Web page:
Alfred B. Harbage, professor of English, sharply criticized those "eccentrics" who stir up controversy over the authorship of Shakespeare's plays as being symbolic of the uninformed and unappreciative attitude which exists in this country towards the Bard's work.
In this month's Atlantic, Harbage, who teaches one of the College's two Shakespeare courses, English 124, pointed to the overly analytic approach which does not allow the reader to "experience" the plays.
He also questioned the validity of a "Shakespeare boom" in this country. The fact that there were only 286,000 spectators at 22 Shakespearian plays offered in 1955 all over the country could hardly be termed a "boom", Harbage said.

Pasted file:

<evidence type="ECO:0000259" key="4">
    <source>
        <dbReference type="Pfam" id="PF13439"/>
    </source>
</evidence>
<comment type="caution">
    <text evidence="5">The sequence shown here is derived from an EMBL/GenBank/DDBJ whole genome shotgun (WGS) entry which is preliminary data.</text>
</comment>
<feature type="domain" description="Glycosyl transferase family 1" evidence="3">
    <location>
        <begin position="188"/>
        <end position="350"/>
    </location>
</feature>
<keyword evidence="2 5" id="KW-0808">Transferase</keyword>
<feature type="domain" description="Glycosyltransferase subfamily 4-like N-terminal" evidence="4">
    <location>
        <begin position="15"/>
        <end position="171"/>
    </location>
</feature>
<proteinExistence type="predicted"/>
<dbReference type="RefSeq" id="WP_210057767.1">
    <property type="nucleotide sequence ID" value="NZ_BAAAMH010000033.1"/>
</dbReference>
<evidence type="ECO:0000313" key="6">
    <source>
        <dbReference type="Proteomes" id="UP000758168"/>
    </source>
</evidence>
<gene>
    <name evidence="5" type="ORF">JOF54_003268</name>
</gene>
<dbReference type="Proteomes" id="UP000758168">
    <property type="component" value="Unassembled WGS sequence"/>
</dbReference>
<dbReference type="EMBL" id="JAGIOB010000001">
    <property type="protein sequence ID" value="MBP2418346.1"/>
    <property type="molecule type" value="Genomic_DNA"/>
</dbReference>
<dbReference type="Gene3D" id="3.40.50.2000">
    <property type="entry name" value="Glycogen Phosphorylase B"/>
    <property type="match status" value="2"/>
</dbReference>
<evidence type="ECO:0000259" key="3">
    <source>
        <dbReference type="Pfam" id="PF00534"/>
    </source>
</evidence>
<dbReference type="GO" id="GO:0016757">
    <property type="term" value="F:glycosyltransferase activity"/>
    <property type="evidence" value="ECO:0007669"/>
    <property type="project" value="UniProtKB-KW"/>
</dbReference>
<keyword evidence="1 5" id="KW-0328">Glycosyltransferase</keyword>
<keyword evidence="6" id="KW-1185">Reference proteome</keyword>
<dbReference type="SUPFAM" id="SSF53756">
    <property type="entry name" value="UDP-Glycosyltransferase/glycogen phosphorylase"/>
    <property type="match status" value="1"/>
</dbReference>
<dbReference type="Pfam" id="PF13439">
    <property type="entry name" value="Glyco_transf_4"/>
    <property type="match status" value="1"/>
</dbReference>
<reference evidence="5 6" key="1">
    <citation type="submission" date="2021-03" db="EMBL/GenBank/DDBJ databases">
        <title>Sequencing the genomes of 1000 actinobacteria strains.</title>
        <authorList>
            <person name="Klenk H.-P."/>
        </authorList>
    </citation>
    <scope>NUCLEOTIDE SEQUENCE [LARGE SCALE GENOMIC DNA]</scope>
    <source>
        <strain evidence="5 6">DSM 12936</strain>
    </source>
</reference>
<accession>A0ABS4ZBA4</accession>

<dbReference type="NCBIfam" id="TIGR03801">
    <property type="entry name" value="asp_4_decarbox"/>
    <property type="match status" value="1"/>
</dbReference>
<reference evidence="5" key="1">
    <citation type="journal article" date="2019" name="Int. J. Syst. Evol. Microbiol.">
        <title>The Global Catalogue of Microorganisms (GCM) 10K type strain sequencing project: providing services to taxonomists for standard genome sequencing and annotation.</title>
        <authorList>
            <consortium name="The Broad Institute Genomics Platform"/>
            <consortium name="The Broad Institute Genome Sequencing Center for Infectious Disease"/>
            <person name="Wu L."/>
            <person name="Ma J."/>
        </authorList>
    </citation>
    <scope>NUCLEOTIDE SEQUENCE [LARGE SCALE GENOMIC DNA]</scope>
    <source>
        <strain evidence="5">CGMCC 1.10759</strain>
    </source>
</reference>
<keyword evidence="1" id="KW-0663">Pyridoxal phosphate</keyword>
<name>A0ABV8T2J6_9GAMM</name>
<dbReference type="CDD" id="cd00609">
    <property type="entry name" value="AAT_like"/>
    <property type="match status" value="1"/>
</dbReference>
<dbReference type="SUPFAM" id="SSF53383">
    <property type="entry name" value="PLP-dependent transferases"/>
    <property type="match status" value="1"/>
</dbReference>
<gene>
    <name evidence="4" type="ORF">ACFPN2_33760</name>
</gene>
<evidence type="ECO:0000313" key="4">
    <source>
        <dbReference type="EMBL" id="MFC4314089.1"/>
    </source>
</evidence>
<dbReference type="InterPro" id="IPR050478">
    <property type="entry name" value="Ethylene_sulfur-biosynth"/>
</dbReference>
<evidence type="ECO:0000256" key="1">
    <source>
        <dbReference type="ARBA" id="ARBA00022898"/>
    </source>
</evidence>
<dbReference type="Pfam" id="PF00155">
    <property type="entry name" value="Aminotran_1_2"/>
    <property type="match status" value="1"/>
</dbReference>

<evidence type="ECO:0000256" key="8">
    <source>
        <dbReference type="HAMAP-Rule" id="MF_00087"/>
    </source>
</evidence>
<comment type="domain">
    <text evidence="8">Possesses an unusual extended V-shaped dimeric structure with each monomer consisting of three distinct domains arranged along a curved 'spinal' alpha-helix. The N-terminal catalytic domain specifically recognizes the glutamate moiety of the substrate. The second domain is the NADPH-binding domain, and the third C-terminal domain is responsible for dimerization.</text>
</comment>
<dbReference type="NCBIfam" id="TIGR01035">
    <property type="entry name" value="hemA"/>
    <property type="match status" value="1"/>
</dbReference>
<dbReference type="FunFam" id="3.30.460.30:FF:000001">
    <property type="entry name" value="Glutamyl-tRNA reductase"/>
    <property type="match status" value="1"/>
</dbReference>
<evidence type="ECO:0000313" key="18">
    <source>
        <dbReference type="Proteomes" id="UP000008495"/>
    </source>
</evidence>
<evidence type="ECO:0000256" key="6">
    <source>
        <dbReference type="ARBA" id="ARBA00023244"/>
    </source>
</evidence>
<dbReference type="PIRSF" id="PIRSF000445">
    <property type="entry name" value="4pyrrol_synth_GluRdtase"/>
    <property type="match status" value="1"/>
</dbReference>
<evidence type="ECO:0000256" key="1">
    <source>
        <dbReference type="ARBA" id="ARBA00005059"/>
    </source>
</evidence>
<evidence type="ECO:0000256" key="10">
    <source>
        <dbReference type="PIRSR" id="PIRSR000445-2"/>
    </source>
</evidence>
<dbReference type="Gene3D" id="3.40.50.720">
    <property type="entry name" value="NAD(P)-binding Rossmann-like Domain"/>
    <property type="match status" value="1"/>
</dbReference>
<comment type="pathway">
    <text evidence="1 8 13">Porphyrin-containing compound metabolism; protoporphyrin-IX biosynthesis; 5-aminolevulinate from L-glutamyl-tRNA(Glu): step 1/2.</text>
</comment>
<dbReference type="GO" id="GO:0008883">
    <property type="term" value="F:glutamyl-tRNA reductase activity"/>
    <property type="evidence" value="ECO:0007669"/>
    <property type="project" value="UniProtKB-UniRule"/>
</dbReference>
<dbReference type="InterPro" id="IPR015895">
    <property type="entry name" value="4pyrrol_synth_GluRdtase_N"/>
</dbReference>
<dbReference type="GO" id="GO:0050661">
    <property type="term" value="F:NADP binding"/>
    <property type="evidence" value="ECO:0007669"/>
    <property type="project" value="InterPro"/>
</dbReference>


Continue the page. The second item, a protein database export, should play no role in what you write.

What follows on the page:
"Our society lacks the kind of moral enthusiasm that Shakespeare's kind of drama assumes," he wrote.
Harbage added however, that he saw a ray of hope for the future. He said that last year's production of five Shakespeare plays at Harvard, which were well attended by student audiences, augured well for the future when "the young in years become again the young in heart."